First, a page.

In the Fishbowl
In her fingers my sister held a spoon, and in its bowl the spoon held a goldfish, which in turn held its breath as it beheld the dry world in its shiny, unblinking eyes.
Or was it the memory of water the fish clung to inside its gills, its tail fluttering every now and then in search of slippery purchase? What did we know, what with our sighs of wonder and free respirations, our breathless exclamations of glee as we cleansed the fishbowl. But perhaps our new playmate harbored other thoughts while it brooded in that tarnished spoon. Perhaps a clock was ticking, and each sad chew of those smooth lips might be an hour, a day, a week or longer in goldfish years, though who had a moment to do the math when the time was well past nigh to make the world spic and span.
After all, we had been instructed to feed it thrice a day. Or was it thrice an hour, or maybe something else and why not? The more the merrier is what they say, and merry we sought to remain after we tossed a ping pong ball into a plastic bowl at the Sunday carnival and won our shimmering little friend. We were quite pleased with our prize, and once back home we celebrated our newfound fellowship with feast after feast of multi-colored food flakes until the stone rook and all the pebbles were quilted thick with sustenance.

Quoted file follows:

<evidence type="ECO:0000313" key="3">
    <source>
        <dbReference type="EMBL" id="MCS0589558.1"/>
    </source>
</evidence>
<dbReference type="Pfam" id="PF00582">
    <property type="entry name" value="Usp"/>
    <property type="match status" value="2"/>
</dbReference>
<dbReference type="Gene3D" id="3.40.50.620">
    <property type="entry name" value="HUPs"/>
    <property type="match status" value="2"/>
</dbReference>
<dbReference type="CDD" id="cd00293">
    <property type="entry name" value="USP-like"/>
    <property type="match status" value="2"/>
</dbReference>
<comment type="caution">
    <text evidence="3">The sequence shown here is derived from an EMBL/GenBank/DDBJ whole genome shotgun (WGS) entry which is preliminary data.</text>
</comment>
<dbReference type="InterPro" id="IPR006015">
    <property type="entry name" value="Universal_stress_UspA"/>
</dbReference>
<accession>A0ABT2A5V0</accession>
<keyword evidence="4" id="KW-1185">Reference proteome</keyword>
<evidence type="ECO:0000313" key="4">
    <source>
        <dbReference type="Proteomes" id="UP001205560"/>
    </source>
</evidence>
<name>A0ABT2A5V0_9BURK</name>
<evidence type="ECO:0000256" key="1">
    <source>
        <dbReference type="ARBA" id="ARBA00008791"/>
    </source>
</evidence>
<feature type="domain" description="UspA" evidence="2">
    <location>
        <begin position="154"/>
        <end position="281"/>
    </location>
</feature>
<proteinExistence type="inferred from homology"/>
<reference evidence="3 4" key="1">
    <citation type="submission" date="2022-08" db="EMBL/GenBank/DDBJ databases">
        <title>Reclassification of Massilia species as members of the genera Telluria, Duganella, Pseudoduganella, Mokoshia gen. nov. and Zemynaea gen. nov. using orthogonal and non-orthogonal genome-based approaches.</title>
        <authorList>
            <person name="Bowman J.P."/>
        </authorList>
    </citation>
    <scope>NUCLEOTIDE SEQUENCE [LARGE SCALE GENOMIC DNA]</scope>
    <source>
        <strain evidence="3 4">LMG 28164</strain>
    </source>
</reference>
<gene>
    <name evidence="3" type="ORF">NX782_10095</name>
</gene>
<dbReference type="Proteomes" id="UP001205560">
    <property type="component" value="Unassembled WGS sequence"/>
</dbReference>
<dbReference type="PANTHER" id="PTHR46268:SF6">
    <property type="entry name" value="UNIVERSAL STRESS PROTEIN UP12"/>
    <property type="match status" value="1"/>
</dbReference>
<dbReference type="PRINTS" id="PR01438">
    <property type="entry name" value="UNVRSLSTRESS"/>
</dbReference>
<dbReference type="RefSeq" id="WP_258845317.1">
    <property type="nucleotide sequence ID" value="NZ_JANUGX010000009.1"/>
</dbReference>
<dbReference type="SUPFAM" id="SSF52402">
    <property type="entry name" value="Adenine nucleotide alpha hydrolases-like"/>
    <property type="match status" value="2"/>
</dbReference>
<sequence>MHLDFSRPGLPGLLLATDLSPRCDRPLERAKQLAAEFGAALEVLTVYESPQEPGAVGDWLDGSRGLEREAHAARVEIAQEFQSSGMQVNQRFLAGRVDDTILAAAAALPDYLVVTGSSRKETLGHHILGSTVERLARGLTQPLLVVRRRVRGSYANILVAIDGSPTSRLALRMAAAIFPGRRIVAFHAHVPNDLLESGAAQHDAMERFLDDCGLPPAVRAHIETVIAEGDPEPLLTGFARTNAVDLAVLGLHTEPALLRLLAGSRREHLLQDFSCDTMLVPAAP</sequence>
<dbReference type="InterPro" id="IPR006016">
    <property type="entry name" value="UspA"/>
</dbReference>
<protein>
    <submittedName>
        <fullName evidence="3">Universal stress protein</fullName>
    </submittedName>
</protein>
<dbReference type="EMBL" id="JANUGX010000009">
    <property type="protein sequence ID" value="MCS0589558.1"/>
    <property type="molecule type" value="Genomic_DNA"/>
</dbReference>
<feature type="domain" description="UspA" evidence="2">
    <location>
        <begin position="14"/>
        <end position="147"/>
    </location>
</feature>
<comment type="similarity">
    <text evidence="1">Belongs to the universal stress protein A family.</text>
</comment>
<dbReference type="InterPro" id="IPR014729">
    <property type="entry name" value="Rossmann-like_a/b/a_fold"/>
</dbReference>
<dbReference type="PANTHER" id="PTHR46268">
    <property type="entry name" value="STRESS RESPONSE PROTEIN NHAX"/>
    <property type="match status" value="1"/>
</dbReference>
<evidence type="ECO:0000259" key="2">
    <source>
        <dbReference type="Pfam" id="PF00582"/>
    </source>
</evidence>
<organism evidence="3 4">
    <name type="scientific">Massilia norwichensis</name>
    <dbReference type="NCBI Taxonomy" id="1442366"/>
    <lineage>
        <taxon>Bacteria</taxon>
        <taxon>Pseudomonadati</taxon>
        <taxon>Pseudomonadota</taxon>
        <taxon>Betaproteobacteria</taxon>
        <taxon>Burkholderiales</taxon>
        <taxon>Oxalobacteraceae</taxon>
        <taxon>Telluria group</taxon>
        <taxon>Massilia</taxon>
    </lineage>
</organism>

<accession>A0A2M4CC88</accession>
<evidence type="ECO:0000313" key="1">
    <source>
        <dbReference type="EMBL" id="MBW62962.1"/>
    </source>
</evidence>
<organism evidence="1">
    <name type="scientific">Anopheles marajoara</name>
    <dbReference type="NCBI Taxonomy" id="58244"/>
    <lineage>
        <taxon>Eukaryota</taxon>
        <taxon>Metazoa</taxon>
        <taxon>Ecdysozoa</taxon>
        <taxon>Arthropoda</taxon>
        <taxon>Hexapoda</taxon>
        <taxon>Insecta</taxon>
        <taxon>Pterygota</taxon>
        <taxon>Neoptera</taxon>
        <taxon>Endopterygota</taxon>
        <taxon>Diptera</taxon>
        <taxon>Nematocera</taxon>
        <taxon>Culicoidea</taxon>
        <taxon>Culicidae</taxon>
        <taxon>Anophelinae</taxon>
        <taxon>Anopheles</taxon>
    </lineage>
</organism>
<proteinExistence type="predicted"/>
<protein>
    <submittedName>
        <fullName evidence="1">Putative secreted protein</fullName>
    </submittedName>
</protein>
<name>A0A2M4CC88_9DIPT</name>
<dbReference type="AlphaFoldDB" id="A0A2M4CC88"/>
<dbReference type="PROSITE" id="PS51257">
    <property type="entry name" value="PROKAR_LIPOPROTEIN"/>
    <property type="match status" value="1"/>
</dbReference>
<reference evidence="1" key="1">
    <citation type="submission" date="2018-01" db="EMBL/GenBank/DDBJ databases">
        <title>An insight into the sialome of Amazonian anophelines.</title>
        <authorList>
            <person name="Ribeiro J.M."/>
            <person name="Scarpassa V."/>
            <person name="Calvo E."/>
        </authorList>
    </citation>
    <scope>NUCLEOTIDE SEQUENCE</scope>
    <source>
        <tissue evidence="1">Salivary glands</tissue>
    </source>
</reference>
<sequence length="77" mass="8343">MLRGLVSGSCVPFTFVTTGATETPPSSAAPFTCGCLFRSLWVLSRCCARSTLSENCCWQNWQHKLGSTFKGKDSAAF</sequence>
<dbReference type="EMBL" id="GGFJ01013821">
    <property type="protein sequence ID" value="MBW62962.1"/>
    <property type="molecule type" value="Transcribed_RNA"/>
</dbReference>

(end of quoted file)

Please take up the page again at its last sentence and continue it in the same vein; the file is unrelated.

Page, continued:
The untouched bounty arose again when we swirled the gravel with a wooden chopstick, and the lovely scrape of circles and zigzags and made-up shapes was sweet music to our ears. Our strokes were strong and true, no stone was left unturned, and we marveled at the perfect, silent flurries blizzarding in the globe. Then we emptied the bowl and filled it anew, careful now to not make a mess or have it too hot or cold, let’s do it over, let’s empty and fill it until the water feels just right for a warm winter’s bath, and here’s a squeeze or two of Palmolive to cut through grease and grime, a pinch of flakes for a midnight snack. And of course we’ll do our best to help you rest through the night until the early morn. See there you are, all cozy and afloat, still slumbering in half-remembered dreams. Of what? Who knows. Maybe seaweed and shipwrecks and sunken treasure, bubble clinks and golden fins and other piscine pleasures. Or maybe my sister and me while we hold our breath waiting for you to awaken and dive back down for repast, or to open your sad, smooth lips, just shiver your tail once more, yes, and look how round and pretty were your eyes.
Hun Ohm is a writer and intellectual property attorney. He lives in western Massachusetts. His fiction has appeared in JMWW, Bull, Necessary Fiction, The Citron Review, Literary Orphans and other publications.